Generally speaking, anyone with a healthy mouth can get dental implants. Patients into their 90s have been successful implant recipients in the past.
There are some major contra-indicators, however:
- Smoking is a big one. Smoking greatly increases the risk of periodontitis or gum disease. This risk is just too high when undergoing such a major oral surgery.
There’s also the fact that prolonged smoking can cause serious damage to gum tissue, because:
- The gum must be in good condition to get dental implants. Severely diseased or damaged gums simply aren’t going to support the implant properly. There must be sufficient bone volume. Over time, the bone volume is lost. This is a natural process as we age.
- If we have teeth extracted, the bone volume in our jaws will shrink fairly rapidly, regardless of our age. Combined, there are many patients who don’t have enough bone volume in their jaw to fully support the dental implants.
- For some of these patients, bone augmentation and bone grafts can sometimes be successfully used to achieve the necessary result.
Your dentist or surgeon will assess whether you’re a suitable candidate for bone augmentation or grafting.
There are also various health conditions and medications which would normally preclude someone from any sort of major surgery, or put them at risk.
Any relevant medical conditions and medications need to be made known to your dentist during your consultation.
How Much Do Snap in Dentures Cost
There are two costs to consider with snap on dentures: the dentures themselves, and the implants.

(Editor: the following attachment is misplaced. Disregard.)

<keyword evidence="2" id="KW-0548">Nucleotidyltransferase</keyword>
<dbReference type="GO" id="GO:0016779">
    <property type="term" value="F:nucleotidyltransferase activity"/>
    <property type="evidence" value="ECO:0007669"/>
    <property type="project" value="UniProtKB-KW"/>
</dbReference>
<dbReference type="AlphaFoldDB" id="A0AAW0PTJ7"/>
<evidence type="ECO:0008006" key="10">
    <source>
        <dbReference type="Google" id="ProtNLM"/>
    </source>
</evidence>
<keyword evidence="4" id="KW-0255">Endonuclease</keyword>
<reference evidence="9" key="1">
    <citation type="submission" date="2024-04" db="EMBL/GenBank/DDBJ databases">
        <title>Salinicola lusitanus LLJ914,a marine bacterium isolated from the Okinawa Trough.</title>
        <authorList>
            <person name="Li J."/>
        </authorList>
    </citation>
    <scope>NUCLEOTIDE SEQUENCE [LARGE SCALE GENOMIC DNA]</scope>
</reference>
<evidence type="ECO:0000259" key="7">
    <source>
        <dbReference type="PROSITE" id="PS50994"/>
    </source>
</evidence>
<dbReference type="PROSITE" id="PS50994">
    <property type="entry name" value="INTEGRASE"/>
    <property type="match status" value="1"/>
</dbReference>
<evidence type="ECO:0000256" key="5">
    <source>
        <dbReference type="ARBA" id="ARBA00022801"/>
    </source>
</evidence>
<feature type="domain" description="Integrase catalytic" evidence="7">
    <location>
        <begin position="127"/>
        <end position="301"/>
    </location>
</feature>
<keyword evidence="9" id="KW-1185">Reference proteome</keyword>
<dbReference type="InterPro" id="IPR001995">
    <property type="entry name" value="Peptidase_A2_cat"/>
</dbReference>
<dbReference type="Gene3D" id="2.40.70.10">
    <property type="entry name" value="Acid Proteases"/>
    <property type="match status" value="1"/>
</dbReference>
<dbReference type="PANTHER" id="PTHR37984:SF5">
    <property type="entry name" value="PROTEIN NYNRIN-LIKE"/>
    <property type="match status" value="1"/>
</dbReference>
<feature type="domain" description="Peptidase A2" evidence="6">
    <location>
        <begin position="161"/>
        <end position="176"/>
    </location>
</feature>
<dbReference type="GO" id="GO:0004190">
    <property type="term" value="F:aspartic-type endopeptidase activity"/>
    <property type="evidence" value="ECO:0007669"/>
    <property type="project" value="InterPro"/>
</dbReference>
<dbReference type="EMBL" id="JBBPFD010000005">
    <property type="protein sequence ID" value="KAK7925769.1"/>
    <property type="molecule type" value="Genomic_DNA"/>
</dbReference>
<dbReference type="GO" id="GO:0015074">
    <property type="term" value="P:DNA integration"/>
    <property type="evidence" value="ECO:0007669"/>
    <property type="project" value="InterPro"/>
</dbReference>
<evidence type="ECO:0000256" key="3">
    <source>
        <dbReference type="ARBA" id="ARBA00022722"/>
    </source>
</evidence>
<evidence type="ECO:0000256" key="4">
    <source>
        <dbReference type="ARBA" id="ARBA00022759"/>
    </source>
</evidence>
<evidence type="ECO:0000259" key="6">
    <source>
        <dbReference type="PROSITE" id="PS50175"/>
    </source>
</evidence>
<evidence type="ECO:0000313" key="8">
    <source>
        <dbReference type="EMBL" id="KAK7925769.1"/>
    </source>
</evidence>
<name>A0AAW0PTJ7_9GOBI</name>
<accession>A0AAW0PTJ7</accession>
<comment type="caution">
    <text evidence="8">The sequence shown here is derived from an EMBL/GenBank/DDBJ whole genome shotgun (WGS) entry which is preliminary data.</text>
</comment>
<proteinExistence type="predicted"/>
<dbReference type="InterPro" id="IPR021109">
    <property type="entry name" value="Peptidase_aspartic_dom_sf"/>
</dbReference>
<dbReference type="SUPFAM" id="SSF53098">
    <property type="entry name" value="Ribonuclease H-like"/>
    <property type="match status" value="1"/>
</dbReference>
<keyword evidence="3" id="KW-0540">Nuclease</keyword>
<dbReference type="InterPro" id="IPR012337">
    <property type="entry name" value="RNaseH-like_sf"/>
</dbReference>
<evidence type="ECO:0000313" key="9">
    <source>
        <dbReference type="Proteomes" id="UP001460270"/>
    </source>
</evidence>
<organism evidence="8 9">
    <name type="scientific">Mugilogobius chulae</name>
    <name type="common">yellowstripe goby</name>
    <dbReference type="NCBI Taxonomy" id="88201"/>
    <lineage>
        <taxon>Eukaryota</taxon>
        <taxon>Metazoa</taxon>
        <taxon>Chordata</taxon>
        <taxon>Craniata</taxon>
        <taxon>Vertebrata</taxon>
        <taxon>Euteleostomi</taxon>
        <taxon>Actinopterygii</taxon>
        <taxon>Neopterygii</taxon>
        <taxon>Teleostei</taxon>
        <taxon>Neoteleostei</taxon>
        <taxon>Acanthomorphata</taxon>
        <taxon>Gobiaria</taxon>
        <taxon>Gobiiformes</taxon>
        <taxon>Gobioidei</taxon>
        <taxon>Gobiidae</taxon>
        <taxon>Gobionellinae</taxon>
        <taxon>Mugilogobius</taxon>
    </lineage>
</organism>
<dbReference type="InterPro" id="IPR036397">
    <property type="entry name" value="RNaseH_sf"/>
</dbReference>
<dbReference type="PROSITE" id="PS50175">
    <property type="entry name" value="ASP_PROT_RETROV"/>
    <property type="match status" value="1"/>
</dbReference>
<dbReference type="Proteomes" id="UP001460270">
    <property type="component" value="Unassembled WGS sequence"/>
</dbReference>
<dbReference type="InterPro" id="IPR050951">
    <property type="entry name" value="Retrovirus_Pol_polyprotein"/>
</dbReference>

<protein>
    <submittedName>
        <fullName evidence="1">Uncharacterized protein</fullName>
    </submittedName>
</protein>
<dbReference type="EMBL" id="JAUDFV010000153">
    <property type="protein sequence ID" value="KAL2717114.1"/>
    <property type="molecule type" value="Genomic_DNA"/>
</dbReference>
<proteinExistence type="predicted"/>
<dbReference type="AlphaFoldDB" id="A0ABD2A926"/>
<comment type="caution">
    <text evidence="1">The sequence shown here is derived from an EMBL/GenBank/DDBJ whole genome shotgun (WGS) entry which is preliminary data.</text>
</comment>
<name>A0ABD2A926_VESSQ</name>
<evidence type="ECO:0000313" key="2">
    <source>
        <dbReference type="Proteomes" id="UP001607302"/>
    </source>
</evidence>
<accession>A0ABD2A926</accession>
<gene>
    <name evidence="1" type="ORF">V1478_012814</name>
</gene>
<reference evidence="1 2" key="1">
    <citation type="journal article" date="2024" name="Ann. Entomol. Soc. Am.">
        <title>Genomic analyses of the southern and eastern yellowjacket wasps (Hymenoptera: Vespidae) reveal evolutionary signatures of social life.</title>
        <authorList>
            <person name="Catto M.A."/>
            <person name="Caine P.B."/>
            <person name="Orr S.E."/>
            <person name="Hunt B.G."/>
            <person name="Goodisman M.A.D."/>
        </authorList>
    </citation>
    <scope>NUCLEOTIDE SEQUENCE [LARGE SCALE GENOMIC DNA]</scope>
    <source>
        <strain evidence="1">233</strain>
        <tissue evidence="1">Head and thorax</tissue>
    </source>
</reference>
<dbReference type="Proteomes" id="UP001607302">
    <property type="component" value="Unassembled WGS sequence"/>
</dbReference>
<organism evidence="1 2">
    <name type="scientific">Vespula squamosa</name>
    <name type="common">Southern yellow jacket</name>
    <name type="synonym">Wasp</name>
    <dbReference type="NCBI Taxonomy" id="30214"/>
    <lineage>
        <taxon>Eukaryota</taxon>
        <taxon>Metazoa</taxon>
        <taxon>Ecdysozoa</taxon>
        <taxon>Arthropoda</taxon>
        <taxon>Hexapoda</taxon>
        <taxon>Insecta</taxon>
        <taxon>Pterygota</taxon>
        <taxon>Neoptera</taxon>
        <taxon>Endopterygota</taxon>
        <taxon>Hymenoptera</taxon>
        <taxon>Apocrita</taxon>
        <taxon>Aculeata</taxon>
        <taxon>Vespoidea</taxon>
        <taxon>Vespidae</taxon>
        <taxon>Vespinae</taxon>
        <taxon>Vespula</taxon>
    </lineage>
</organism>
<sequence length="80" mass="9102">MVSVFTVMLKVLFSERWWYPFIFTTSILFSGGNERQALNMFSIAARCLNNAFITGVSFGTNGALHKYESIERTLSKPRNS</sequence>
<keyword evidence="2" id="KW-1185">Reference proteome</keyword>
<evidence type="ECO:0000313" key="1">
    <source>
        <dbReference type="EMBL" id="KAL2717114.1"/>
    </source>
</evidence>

The cost of the dentures will vary on a few things. It will change from dentist-to-dentist, for one. There are also different materials, which give different results.
Simple acrylic snap in dentures might cost as little as $400-$500, whereas more realistically detailed dentures can cost upwards of $1000.
Keep in mind these prices are per arch, so a set of cheaper dentures will be $800 while a set of high-quality dentures will be around $2,000.
Next, there’s the cost of the implants. A single implant can cost up to $2000 on its own. You then need to multiply that by the number of implants.
Sometimes you can get away with as few as two on a lower jaw and four on an upper jaw, but sometimes you need more.
Generally, implant-supported snap in dentures cost around $15,000-$24,000 per arch, that is, upper or lower row of teeth.
That means a full mouth rehabilitation with snap on dentures cost between $30,000 and $50,000.
How to Take Care of Snap on Dentures
Caring for dentures is much the same as caring for traditional dentures. If you’ve lived with regular dentures for a while, you’ll find no surprises here.
- Remove and rinse the dentures after eating. This will remove any bits of food from on or under the denture.
- Clean your mouth after your dentures are taken out. Make sure to use a soft brush when cleaning your tongue, cheeks, and implants.
- Brush at least once a day. Soak the dentures by soaking them and lightly brushing with another soft-bristle brush. You’ll be directed on the best non-abrasive denture cleaner to use to prevent scratches and damage.
- Get to your regular dental checkups. These will help make sure you’re keeping up with your denture cleaning and also catch any problems before they get serious.
It’s important to avoid:
- Abrasive cleaning materials. Stiff brushes, strong denture cleaners, and harsh toothpaste will ruin your snap in dentures.
- Whitening toothpaste. These work in part by adding tiny abrasive particles that scrape staining elements off of teeth. These should be avoided when cleaning clip on dentures.
- Bleach-based products. Bleach will weaken and discolor your dentures. Chemicals containing chlorine may erode the metal and ruin the snap attachments.
Snap on dentures are an excellent way for patients to improve their experience with dentures. They offer reliability and stability they may have been missing for many years or want to have from the outset.
There are costs surgical procedures involved. There will be temporary discomfort and pain. But in the long run, the self-confidence, self-esteem, and return to normalcy that snap in dentures offer to patients far outweigh the negatives.